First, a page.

By Terry Pratchett; read by Stephen Briggs
8 Cassettes – 12 hours [UNABRIDGED]
Publisher: Harper Audio
Themes: / Fantasy / Series / Humor / War / Soldiers / Feminist /
God is an extremely uneven writer, but when He’s good, nobody can touch Him.
– John William Gardner
Okay, so Terry Pratchett is not God. But he does share the Deity’s gift of inconsistent greatness. He is, at least, a genius of English prose, not content simply to write funny stories, but daring to tweak the nose of our language and showcase its penchant for both the sublime and the silly. If your ears have been trampled lately by elephantine sentences that flatten entire stories beneath them, then you should treat yourself to some Pratchett. His exquisitely chosen details and extended comic riffs will cleanse your literary palette like a chilled Riesling.
Monstrous Regiment, set in Pratchett’s private universe known as the Diskworld, is a harmless novel about war, sort of. Actually, it’s about soldiers, and about soldiers who don’t actually get much war on them, which is fortunate, because Pratchett’s humor is nowhere near dark enough to handle the strikingly unfunny hell of war. There are some touching moments, and some very funny details (like his adroit comparison of war and a large city), but they don’t add up to a great novel.
Don’t get me wrong, the story is cute enough. It concerns a girl named Polly Perks from the war-happy country of Borogravia who manages to sign herself up, against religious edict, in the armed services. Polly is a plucky and likeable heroine; her Sergeant Jackrum is irascible yet equally likeable; and her vampire, troll, Igor, and human fellow soldiers are a somewhat quirky, mysterious, yet unsurprisingly likeable bunch. Add to this a silly Lieutenant and a couple familiar characters like William DeWord and Sgt. Vimes, and you have the makings of a harmless jape that pokes fun at young men, military officers, greedy countries with pretensions to benevolence, ridiculous religious fundamentalism, and people who think with their socks. But this book is too lightweight to be much more than an amusing diversion. The Borogravians are let off too lightly for the savage devastation of their own country, the deaths that occur have little impact on anyone, and the theme of female empowerment seems diluted by excessive application. What’s more, the entire structure of the story seems slightly off-balance: The climax is anemic, and the denouement protracted.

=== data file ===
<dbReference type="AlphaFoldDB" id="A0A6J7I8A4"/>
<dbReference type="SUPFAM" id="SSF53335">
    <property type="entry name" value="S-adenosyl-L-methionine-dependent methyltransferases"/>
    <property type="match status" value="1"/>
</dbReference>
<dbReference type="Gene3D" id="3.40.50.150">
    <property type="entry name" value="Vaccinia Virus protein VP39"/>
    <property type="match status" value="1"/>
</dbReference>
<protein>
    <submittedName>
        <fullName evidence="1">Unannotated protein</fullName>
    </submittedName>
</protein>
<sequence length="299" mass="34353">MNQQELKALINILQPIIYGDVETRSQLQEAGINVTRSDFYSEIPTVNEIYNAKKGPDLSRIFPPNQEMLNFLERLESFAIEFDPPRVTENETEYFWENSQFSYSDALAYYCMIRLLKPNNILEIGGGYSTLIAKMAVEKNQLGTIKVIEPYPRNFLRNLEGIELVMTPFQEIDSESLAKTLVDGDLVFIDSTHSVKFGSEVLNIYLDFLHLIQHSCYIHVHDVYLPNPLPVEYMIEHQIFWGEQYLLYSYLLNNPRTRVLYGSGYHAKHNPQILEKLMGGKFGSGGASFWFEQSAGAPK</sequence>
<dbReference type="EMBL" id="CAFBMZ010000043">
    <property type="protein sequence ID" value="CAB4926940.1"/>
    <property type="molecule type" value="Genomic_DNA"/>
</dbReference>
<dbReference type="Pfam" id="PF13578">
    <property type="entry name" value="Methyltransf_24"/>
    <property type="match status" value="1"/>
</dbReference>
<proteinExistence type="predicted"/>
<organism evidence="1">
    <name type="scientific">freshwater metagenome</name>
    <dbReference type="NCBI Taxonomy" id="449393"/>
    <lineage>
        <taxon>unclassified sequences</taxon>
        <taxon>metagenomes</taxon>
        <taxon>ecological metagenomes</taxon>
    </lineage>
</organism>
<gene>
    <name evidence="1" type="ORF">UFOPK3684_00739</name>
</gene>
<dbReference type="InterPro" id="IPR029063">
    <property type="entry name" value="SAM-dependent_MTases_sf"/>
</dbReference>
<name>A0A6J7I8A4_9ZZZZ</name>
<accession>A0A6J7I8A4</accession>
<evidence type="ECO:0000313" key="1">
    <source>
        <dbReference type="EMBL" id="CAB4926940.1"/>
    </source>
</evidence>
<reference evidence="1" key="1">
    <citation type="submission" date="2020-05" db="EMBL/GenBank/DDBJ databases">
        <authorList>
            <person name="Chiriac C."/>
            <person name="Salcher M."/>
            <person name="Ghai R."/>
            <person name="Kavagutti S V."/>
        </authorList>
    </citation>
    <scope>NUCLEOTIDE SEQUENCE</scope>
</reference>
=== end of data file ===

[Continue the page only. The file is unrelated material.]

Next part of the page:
On the audio side, however, this book is a joy. Stephen Briggs is billed on the cover as a disturbingly devoted Pratchett fan, which nearly frightened me off. But have no fear, the man can read well, too. His voice conjures the entire cast of Monty Python as well as some note-perfect monster stereotypes, and he nimbly handles Pratchett’s playful prose, both in the small turns of phrase that pepper the story throughout and in the occasional extended verbal set pieces. He gives these inspired moments the space they deserve, like old Aunt Audrey waving her arms to clear a room before performing her world-famous flying back flip off the china cabinet.
All in all, this is an amusing but sub-par work from a master of humorous fantasy. If you’ve never read Pratchett before, I recommend dropping a brick on your little toe for punishment, and then picking up The Colour of Magic, Guards! Guards!, or The Thief of Time. You can save this one for later, when you still want to laugh and think, but not so hard.
Posted by Kurt Dietz